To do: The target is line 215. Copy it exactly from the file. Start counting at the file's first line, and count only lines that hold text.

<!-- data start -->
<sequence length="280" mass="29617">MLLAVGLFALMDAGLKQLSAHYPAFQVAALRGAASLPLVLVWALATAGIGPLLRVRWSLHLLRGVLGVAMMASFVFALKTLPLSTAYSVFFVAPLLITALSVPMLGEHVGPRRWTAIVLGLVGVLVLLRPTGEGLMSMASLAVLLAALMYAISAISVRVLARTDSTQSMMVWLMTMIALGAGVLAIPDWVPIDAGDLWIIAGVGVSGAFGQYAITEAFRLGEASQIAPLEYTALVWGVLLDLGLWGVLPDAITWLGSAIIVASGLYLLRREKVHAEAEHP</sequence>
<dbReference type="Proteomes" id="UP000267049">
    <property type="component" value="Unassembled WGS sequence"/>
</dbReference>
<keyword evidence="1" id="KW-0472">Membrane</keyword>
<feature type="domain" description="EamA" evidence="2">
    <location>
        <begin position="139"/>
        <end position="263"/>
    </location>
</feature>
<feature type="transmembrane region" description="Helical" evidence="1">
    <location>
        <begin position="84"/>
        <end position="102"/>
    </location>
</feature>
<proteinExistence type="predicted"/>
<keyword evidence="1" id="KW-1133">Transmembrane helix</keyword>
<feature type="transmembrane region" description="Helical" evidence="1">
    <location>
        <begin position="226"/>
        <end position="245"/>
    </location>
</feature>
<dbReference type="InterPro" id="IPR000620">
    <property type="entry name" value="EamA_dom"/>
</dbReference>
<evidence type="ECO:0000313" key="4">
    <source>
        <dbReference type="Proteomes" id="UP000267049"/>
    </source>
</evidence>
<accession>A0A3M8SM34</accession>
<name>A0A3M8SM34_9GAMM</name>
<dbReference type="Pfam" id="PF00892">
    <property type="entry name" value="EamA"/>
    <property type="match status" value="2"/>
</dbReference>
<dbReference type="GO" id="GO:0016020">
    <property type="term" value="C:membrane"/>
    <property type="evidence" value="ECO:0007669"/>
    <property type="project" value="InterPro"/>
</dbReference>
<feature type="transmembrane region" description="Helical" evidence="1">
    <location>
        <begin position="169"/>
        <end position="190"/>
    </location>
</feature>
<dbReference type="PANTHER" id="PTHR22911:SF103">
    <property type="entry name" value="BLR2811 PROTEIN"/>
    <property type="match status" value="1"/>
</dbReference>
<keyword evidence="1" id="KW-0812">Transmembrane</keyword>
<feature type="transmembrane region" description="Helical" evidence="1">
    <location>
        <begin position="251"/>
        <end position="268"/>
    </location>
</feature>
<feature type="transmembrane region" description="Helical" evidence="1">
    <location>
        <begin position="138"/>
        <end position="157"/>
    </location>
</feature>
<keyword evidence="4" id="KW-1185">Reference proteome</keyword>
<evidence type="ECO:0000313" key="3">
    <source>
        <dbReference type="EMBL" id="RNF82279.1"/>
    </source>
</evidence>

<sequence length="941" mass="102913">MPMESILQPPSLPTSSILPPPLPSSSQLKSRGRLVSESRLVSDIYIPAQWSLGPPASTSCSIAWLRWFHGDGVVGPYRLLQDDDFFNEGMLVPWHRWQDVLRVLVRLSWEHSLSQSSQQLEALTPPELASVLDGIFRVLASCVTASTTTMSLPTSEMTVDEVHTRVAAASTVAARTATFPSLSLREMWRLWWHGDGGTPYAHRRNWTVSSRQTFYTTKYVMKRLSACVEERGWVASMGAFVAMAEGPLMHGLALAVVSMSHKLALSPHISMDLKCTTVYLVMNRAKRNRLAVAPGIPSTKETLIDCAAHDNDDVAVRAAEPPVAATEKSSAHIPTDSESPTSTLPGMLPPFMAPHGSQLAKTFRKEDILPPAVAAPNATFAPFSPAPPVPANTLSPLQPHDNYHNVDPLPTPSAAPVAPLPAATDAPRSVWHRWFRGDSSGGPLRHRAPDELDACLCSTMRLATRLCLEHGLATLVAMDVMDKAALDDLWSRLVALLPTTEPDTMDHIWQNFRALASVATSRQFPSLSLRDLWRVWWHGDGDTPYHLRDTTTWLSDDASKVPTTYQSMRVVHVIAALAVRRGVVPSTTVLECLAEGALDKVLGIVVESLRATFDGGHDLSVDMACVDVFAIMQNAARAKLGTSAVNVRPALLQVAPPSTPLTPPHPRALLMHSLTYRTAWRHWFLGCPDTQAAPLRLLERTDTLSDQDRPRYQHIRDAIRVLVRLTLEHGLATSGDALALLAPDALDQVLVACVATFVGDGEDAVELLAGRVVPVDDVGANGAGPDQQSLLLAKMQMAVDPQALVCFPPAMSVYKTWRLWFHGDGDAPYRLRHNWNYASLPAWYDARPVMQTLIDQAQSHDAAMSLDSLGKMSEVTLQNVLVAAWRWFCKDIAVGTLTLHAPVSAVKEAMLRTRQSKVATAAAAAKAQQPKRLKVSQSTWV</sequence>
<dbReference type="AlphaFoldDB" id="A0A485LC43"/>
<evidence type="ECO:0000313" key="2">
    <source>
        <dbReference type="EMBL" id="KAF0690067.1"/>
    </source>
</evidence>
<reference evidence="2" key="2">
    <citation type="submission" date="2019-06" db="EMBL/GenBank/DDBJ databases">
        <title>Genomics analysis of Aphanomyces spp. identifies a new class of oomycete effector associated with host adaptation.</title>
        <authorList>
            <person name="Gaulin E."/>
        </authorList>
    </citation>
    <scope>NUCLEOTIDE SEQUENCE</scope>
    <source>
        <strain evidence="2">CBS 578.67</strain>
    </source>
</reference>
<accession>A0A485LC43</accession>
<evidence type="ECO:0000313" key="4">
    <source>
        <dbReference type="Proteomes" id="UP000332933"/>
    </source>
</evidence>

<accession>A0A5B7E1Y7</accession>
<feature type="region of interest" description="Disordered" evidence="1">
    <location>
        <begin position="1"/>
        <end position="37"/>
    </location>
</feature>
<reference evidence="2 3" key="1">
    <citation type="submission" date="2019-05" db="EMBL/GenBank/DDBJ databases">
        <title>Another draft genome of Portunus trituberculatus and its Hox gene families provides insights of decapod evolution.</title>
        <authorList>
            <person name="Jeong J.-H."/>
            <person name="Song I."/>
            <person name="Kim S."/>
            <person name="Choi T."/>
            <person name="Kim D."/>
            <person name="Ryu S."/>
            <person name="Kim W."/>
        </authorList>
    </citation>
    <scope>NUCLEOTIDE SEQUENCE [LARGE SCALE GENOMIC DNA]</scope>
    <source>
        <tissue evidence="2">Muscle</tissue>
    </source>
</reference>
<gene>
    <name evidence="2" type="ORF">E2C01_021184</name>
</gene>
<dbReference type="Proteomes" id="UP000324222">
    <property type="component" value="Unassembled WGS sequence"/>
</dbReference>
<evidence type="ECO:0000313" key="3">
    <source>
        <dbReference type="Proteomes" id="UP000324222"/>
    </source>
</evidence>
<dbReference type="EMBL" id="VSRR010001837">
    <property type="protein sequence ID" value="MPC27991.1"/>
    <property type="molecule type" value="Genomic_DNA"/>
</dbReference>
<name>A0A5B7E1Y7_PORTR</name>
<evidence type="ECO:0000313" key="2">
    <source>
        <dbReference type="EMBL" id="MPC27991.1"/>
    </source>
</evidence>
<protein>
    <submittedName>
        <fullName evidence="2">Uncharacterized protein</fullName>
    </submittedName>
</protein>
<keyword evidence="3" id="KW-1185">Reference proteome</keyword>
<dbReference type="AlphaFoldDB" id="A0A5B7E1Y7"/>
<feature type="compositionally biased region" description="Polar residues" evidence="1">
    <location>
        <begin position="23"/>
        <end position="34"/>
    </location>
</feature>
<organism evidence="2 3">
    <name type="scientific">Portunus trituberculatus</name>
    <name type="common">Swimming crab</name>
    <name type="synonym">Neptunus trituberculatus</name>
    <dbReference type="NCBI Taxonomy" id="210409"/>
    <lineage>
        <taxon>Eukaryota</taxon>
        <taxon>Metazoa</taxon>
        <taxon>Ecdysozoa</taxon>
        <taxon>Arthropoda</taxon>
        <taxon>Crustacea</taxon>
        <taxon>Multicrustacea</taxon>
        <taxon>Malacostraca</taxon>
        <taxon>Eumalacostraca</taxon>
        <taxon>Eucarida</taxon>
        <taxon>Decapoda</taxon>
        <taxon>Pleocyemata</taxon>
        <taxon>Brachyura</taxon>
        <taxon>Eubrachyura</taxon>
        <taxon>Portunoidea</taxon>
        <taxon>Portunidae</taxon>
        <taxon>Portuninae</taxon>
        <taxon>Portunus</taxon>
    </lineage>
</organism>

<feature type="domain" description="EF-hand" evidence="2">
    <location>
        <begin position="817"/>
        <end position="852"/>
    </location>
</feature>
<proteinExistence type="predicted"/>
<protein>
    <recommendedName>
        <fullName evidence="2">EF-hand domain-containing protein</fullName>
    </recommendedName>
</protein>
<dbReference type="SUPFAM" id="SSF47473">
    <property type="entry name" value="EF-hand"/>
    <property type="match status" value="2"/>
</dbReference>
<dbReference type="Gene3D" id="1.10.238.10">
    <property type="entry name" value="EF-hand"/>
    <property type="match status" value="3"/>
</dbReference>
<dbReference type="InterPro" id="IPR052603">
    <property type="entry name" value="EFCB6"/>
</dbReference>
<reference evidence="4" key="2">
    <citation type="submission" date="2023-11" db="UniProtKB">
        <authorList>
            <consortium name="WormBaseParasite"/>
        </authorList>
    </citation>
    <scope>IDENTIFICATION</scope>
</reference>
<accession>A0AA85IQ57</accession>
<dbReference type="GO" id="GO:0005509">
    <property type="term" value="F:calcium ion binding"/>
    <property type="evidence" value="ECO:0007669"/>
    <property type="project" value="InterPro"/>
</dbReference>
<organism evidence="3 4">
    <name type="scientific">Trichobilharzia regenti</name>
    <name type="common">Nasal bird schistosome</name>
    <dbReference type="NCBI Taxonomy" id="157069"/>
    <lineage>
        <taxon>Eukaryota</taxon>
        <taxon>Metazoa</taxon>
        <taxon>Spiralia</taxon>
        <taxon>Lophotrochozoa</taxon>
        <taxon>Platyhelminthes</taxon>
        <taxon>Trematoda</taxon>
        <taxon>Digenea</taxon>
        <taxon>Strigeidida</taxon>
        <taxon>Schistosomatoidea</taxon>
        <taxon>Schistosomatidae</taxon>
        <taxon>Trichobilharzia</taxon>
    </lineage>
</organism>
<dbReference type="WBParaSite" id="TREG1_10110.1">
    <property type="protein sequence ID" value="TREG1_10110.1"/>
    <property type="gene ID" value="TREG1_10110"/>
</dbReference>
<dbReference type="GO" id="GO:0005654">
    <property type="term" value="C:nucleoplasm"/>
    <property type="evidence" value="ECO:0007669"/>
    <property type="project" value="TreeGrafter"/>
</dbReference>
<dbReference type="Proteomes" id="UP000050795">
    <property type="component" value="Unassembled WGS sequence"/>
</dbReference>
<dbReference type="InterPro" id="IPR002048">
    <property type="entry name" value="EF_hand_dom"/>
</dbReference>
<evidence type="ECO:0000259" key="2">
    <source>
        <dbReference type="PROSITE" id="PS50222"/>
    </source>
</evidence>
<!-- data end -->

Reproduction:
<dbReference type="GO" id="GO:0005509">